Though both are married to notable statesmen, they are women of power in their own right.

Letizia Ortiz Rocasolano earned a degree in information sciences and a master’s in audiovisual journalism. She worked for Bloomberg Financial TV, CNN Plus, then as newscaster and correspondent with Television Espanola (TVE) where she covered the 2000 presidential election in the U.S., 9/11, and the war in Iraq, broadcasting stories directly from Iraq. She met the prince in 2002, and they eventually married.

Carla Bruni’s story of her career in modeling, as well as her debut as a popular singer in France has been covered quite a bit since she married Nicolas Sarkozy.

Both women are noted style icons, so it was interesting to see them show up at an event looking like they had phoned each other in the morning to color coordinate their outfits.

If you are wondering how you might look in a sheath with a less than stick-thin model’s figure, have a look at Madeline Albright.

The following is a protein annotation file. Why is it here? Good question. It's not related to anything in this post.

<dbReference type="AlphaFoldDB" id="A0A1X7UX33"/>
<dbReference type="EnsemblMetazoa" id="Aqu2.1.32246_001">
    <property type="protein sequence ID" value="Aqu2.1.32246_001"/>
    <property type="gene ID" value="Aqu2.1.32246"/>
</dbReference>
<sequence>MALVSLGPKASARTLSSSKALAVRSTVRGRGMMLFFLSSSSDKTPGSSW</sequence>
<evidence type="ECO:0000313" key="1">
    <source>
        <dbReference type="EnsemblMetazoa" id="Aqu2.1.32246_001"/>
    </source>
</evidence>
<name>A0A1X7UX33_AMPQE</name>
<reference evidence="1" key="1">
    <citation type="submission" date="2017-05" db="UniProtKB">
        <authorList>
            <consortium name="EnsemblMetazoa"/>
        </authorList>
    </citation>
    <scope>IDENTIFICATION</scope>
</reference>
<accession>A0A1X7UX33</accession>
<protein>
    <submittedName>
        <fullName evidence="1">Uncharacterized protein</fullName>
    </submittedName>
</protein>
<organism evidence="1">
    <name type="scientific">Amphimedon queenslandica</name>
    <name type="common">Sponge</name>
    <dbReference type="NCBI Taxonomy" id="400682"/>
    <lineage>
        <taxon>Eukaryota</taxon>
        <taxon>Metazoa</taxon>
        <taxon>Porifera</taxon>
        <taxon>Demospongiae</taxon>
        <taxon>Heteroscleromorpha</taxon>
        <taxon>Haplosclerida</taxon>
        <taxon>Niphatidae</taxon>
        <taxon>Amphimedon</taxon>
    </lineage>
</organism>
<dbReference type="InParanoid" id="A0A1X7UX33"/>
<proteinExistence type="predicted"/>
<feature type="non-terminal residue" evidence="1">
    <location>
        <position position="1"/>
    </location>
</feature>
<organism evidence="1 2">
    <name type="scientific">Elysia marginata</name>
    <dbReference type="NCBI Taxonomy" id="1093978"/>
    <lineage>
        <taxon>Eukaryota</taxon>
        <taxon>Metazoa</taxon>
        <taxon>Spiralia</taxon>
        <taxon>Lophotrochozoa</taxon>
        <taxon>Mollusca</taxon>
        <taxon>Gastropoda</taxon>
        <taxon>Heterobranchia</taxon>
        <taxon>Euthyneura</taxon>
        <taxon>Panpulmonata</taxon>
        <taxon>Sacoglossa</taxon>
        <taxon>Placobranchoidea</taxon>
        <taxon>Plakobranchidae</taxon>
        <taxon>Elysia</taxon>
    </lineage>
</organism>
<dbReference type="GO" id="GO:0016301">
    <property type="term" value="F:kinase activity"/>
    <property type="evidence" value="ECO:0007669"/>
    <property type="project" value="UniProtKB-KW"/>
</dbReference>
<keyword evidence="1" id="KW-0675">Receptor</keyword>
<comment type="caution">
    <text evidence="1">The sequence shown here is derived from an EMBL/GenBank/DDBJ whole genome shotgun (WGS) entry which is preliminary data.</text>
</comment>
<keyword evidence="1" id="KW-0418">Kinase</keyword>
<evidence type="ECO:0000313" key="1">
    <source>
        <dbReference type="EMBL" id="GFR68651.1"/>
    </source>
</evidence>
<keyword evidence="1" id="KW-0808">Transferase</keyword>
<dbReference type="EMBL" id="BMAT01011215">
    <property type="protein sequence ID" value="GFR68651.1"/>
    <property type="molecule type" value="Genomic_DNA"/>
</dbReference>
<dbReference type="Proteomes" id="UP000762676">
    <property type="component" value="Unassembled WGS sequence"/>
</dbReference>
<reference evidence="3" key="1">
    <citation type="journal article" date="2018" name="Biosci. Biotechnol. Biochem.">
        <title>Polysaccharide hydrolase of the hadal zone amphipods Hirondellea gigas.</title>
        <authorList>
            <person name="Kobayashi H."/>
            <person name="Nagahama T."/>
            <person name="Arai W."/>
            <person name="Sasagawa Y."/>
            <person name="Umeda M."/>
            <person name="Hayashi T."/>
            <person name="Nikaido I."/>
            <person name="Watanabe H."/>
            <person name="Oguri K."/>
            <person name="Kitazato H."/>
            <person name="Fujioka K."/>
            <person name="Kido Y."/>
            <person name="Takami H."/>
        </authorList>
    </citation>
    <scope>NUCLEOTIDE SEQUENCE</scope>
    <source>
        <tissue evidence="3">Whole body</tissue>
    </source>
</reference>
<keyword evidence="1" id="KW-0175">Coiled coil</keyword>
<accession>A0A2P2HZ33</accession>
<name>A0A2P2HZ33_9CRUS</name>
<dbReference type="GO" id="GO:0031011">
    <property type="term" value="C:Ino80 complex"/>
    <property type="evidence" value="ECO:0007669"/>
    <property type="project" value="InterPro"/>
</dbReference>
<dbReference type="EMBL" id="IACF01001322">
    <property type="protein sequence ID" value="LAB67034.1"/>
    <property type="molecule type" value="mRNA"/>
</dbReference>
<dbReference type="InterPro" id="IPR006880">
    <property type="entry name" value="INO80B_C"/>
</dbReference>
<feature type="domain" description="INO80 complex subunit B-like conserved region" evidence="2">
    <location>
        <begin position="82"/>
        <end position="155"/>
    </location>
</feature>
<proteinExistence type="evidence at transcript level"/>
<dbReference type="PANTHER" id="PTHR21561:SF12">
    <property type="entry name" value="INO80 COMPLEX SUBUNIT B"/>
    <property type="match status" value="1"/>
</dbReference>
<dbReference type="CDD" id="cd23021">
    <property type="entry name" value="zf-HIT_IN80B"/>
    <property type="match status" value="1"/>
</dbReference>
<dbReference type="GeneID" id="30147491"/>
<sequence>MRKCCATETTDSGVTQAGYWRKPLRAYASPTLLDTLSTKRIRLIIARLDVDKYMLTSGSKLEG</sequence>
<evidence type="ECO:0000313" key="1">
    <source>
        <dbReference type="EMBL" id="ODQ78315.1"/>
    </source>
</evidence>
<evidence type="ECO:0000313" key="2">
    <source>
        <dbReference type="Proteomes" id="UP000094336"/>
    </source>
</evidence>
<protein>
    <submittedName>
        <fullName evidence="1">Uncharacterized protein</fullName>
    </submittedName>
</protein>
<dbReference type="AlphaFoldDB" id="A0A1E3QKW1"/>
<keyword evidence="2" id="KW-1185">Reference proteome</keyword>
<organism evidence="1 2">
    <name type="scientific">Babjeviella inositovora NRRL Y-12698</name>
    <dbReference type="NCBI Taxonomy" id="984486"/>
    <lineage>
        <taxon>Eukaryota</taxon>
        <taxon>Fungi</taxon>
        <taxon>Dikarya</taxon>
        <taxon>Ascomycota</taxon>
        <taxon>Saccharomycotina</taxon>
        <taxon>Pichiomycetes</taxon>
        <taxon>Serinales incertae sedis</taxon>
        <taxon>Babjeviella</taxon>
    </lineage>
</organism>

Jamshid-Irani-Albright
She is often seen in a sheath, with a jacket and brooch as her signature look. Her dress appears to be less fitted, but still trim looking, particularly with a matching jacket, rather than contrast fabric. I love this photo by Timothy Greenfield-Sanders at the New York Times:
NYTimesAlbright_01
I had to laugh when I found this photo of Albright seated, showing off her great legs. Do consider the camera angles when allowing the photographer to take that shot, ladies….
albright_gesture

Let us know if you have a tried and true sheath dress pattern. Princess lines do help in fitting, but appropriate darts or novelty seaming work also. I have a vintage 1950′s pattern I am working on, and will post my progress on that one soon.

April 10, 2009

Jacket Watch

Filed under: Designing,Inspirations,Musings,Tailoring — georgene @ 8:50 pm

More coverage this week of what The Ladies Who Lead are wearing – there’s always lots of coverage over at the Huffington Post, in their Style section on the right side of the home page. Sometimes it’s more than just fluff pieces or photo essays. Michael Henry Adams has an interesting piece with some historical background with photos on Eleanor Roosevelt and perceptions of the First Lady. Readers of Cathy Horyn’s On The Runway blog over at the New York Times chimed in with 6 pages of comments so far on her latest post about the First Lady’s fashion choices. It’s a hot topic, and there are a lot of different opinions.